FOR IMMEDIATE RELEASE
April 7, 2014
To help healthcare providers stay abreast of the latest and ever-changing developments in clinical nutrition, the Journal of Parenteral and External Nutrition (JPEN) makes research available as soon as possible. The following is a selection from JPEN's OnlineFirst articles, which are published online before they appear in a regular issue of the Journal:
Glutamine and Antioxidants in the Critically Ill Patient: A Post Hoc Analysis of a Large- Scale Randomized Trial
A common practice for patients with multiorgan failure in intensive care units (ICUs) may actually increase the risk of patient death, according to research published today in the online issue of the Journal of Parenteral and External Nutrition (JPEN), the flagship journal of the American Society for Parenteral and Enteral Nutrition (A.S.P.E.N.).
Researchers with the Canadian Critical Care Trials Group found that patients who received glutamine supplements either alone or combined with antioxidants had a significantly higher mortality rate than those who did not receive supplements.
Study author Daren K. Heyland, MD, of Kingston General Hospital, Canada, reports that he and fellow researchers discovered that ICU patients with multiorgan failure who received the supplements had a four to eight percent higher mortality rate than those who received a placebo. It was also found that supplements were most harmful in patients with baseline renal dysfunction.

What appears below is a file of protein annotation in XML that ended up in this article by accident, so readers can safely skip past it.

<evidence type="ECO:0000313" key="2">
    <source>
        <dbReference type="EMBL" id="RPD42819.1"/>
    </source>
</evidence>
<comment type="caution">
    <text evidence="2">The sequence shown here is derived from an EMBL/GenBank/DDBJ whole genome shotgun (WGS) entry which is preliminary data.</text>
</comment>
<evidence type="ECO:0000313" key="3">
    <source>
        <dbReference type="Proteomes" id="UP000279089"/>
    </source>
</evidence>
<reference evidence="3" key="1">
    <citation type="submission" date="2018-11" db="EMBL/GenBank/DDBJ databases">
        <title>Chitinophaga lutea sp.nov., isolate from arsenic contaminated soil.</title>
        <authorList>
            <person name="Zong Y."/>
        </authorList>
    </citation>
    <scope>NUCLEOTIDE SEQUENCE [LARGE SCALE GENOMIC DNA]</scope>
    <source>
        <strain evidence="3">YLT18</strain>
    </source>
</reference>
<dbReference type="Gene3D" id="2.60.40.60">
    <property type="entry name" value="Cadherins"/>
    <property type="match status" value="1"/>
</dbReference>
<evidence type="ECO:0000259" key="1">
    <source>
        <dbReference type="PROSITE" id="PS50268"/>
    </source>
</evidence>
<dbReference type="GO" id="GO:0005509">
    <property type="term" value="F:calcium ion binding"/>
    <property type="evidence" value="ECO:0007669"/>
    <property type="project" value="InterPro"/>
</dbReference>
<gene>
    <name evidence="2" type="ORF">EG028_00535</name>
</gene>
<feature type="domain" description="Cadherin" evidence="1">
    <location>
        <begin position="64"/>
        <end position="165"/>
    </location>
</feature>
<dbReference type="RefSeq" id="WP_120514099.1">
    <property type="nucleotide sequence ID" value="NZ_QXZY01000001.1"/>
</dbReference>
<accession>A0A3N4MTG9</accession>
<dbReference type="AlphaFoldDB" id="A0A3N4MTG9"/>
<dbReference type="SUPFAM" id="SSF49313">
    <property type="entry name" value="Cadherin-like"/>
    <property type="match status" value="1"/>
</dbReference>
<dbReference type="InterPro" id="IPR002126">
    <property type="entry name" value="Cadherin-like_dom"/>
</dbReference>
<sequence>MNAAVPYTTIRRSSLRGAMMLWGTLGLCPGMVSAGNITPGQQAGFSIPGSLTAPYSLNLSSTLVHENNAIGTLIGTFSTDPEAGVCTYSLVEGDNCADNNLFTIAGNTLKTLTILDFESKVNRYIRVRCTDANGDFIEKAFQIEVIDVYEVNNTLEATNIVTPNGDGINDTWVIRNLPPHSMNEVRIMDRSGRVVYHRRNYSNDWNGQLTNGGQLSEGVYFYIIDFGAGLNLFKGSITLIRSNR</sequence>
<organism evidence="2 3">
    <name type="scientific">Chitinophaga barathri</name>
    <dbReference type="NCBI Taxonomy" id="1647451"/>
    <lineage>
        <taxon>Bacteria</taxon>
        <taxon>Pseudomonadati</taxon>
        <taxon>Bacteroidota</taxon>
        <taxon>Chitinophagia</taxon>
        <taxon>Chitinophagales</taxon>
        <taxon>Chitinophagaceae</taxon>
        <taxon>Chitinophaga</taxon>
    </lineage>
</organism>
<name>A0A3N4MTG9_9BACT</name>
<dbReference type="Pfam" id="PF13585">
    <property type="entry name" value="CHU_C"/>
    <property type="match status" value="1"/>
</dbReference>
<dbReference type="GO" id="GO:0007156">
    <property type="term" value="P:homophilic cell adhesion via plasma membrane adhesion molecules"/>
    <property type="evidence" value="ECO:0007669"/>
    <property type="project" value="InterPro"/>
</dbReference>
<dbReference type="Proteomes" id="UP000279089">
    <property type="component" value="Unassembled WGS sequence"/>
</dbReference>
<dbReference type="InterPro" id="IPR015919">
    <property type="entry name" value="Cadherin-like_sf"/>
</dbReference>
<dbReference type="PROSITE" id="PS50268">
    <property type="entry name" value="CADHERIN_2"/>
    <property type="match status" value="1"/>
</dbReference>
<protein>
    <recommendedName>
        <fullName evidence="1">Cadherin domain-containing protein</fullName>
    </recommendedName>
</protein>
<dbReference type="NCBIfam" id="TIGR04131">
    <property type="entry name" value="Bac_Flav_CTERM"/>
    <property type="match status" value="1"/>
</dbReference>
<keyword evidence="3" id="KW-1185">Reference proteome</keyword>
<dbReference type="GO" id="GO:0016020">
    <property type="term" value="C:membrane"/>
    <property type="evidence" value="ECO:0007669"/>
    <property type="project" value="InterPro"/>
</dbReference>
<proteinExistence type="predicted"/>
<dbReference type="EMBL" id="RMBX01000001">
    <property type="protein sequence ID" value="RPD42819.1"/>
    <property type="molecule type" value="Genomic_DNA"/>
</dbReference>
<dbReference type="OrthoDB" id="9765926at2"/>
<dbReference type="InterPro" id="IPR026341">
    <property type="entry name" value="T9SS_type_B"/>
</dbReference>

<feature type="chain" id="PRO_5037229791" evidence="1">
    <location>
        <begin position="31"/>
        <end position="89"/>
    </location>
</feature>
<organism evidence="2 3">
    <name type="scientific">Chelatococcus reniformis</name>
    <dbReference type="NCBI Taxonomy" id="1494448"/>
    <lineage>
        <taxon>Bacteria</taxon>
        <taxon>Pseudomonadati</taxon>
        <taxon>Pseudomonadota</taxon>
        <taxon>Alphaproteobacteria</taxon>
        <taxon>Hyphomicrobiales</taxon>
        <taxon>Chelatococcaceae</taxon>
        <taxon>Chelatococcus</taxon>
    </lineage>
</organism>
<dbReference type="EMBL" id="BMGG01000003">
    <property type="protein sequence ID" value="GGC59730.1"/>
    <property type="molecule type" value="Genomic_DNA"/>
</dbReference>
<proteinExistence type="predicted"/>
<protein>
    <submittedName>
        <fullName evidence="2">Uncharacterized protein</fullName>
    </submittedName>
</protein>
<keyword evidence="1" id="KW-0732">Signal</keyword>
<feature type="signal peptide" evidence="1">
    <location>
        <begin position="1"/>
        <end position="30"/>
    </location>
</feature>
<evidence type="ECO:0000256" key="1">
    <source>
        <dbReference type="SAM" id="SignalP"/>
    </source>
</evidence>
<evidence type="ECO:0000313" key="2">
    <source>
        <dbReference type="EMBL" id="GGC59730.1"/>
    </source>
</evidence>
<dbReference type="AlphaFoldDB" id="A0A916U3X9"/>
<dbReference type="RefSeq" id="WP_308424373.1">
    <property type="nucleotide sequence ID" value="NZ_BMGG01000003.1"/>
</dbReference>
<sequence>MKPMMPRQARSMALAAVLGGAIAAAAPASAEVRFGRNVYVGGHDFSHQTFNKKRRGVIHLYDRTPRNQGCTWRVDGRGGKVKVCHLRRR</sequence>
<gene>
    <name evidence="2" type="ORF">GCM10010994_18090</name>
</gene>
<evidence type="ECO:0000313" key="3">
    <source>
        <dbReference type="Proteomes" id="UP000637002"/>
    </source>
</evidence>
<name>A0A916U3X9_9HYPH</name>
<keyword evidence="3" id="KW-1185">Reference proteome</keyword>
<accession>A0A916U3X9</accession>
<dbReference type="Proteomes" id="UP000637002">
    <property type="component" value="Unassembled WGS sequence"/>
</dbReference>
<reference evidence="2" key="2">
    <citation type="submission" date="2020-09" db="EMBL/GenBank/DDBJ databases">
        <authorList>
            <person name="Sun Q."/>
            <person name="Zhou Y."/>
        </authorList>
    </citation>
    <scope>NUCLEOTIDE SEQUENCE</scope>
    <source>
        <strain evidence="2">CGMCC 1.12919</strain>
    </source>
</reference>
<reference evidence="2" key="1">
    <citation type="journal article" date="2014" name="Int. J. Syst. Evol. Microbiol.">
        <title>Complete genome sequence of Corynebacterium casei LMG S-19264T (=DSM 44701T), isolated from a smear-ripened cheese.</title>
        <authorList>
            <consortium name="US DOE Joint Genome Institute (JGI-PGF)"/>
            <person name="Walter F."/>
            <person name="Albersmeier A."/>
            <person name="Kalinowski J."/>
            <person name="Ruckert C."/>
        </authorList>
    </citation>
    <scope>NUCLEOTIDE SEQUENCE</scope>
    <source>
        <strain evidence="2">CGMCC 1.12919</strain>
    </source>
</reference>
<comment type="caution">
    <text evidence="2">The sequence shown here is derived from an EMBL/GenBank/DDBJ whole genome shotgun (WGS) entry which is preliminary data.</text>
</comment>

Glutamine supplements have been commonly given to ICU patients with multiorgan failure to replace key nutrients that are often lacking. These nutrients play a central role in the body’s immune system reaction to infections, a common problem in ICUs. Patients infected in ICUs are twice as likely to die during treatment as compared with noninfected patients. Supplements are also used to combat muscle mass loss during prolonged ICU stays.
While it is vital to keep ICU patients strong enough to fight off infections, the current method may be too harmful to continue for patients with multiorgan failure based on this new study. Until more safety and efficacy data become available, the study’s researchers suggest that glutamine and antioxidants not be administered to critically ill patients with multiorgan failure, particularly those with concomitant acute renal failure.
Funding for the study was provided by the Canadian Institutes of Health Research; ClinicalTrials.gov number: NCT00133978. Fresenius Kabi provided the glutamine supplements and an unrestricted grant-in-aid. Biosyn provided the intravenous selenium to all participating
European sites. The study involved more than 1,200 patients across 40 ICUs in North America and Europe.
A publication of the American Society for Parenteral and Enteral Nutrition (A.S.P.E.N.), the Journal of Parenteral and Enteral Nutrition (JPEN) is the premier scientific journal of nutrition and metabolic support. It publishes original, peer-reviewed studies that define the cutting edge of basic and clinical research in the field. It explores the science of optimizing the care of patients receiving enteral or intravenous therapies. All published JPEN articles are available online.